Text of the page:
Weekly Papers on Quantum Foundations (35)

Authors: Xiao-Kan Guo

We study the $S$-matrix interpretation of quantum theory in light of Categotical Quantum Mechanics. The $S$-matrix interpretation of quantum theory is shown to be a functorial semantics relating the algebras of quantum theory to the effective $S$-matrix formalism. Consequently, issues such as state reduction and entanglement generation can be depicted in a simple manner. Moreover, this categorical $S$-matrix interpretation does not have the alleged thermodynamic cost.

Publication date: Available online 31 August 2017
Source:Studies in History and Philosophy of Science Part B: Studies in History and Philosophy of Modern Physics
Author(s): Tomasz Bigaj
One of the key philosophical questions regarding quantum field theory is whether it should be given a particle or field interpretation. The particle interpretation of QFT is commonly viewed as being undermined by the well-known no-go results, such as the Malament, Reeh-Schlieder and Hegerfeldt theorems. These theorems all focus on the localizability problem within the relativistic framework. In this paper I would like to go back to the basics and ask the simple-minded question of how the notion of quanta appears in the standard procedure of field quantization, starting with the elementary case of the finite numbers of harmonic oscillators, and proceeding to the more realistic scenario of continuous fields with infinitely many degrees of freedom. I will try to argue that the way the standard formalism introduces the talk of field quanta does not justify treating them as particle-like objects with well-defined properties.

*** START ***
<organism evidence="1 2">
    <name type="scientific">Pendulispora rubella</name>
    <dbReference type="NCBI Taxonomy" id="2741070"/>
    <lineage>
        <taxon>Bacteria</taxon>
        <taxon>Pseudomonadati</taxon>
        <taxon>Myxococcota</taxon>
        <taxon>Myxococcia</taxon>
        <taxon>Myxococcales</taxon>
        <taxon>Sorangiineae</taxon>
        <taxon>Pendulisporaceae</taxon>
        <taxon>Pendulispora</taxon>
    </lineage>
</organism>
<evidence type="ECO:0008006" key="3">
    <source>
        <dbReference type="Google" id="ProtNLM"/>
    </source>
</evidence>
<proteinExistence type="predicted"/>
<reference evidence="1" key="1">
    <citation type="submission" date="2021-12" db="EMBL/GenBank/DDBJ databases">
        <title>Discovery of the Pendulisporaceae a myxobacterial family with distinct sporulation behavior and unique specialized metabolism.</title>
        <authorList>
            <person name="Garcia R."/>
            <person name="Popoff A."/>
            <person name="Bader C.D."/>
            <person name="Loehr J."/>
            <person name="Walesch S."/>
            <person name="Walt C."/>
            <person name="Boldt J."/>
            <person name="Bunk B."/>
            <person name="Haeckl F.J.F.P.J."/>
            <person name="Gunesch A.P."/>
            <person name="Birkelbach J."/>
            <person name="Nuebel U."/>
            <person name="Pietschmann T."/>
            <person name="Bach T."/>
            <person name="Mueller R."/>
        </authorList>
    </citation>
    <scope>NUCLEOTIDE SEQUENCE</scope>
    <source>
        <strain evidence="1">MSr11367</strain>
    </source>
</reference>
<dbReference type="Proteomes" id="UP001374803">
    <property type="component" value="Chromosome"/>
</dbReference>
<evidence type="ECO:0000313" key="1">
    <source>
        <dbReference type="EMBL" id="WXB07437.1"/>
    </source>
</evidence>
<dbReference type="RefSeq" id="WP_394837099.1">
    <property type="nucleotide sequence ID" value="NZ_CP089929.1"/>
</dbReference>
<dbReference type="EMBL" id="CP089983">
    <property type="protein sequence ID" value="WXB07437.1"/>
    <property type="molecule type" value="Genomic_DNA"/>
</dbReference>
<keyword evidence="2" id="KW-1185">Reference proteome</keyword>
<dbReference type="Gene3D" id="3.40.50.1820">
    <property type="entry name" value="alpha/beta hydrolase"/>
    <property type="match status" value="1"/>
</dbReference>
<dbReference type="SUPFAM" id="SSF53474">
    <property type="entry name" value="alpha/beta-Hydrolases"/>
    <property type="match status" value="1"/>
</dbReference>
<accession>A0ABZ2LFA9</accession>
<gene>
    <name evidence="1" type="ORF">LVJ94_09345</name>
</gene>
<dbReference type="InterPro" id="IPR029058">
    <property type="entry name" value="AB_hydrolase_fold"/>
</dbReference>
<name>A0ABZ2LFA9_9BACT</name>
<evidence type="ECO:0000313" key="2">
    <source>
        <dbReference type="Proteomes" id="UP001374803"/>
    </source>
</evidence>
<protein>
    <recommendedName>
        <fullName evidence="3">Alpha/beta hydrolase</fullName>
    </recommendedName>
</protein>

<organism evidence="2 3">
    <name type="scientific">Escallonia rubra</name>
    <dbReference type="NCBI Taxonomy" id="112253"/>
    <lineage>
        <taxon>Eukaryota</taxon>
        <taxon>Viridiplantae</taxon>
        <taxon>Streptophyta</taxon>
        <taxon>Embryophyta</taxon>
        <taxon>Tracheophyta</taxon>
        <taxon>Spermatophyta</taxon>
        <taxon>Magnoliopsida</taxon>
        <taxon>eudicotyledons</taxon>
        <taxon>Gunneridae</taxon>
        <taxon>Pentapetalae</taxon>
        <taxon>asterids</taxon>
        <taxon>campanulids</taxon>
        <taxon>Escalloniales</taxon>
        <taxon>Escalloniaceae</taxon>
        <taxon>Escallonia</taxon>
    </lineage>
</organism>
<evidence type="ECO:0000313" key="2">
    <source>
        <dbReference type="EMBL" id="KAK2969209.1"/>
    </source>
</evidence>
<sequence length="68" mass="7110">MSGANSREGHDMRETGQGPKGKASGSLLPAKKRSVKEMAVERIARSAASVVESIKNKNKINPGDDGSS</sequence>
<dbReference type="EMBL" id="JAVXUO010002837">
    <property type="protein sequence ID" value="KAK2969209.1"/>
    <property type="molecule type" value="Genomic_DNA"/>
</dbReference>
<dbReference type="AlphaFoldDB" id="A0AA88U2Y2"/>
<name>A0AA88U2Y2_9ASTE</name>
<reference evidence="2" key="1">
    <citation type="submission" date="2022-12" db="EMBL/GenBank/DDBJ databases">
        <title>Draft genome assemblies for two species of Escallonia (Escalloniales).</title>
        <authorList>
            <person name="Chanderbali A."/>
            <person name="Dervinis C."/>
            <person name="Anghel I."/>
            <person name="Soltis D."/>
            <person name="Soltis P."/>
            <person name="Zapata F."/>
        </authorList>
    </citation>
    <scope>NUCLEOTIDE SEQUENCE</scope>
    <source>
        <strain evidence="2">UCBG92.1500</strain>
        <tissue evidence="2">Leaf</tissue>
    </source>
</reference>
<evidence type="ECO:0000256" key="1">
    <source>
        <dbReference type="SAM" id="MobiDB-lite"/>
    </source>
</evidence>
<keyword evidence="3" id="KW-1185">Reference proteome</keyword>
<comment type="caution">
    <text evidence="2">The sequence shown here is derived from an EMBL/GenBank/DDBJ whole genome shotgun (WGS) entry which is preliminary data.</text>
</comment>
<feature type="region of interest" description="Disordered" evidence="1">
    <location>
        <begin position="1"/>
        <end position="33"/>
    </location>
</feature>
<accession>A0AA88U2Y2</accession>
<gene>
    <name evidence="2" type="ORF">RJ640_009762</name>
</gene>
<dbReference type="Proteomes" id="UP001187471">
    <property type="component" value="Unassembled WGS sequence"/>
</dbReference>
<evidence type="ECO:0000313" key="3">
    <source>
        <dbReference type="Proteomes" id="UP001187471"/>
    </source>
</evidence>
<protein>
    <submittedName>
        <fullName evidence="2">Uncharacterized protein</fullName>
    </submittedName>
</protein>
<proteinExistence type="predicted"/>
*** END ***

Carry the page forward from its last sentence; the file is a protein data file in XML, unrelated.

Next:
Author(s): Borivoje Dakić and Milan Radonjić

We study the question of what kind of a macroscopic superposition can(not) naturally exist as a ground state of some gapped local many-body Hamiltonian. We derive an upper bound on the energy gap of an arbitrary physical Hamiltonian provided that its ground state is a superposition of two well-disti...
[Phys. Rev. Lett. 119, 090401] Published Fri Sep 01, 2017

Author(s): Patrick P. Hofer, Jonatan Bohr Brask, Martí Perarnau-Llobet, and Nicolas Brunner

We propose the use of a quantum thermal machine for low-temperature thermometry. A hot thermal reservoir coupled to the machine allows for simultaneously cooling the sample while determining its temperature without knowing the model-dependent coupling constants. In its most simple form, the proposed...
[Phys. Rev. Lett. 119, 090603] Published Fri Sep 01, 2017

Abstract

Principles are central to physical reasoning, particularly in the search for a theory of quantum gravity (QG), where novel empirical data is lacking. One principle widely adopted in the search for QG is UV completion: the idea that a theory should (formally) hold up to all possible high energies. We arguecontra standard scientific practicethat UVcompletion is poorly-motivated as a guiding principle in theory-construction, and cannot be used as a criterion of theory-justification in the search for QG. For this, we explore the reasons for expecting, or desiring, a UV-complete theory, as well as analyse how UV completion is used, and how it should be used, in various specific approaches to QG.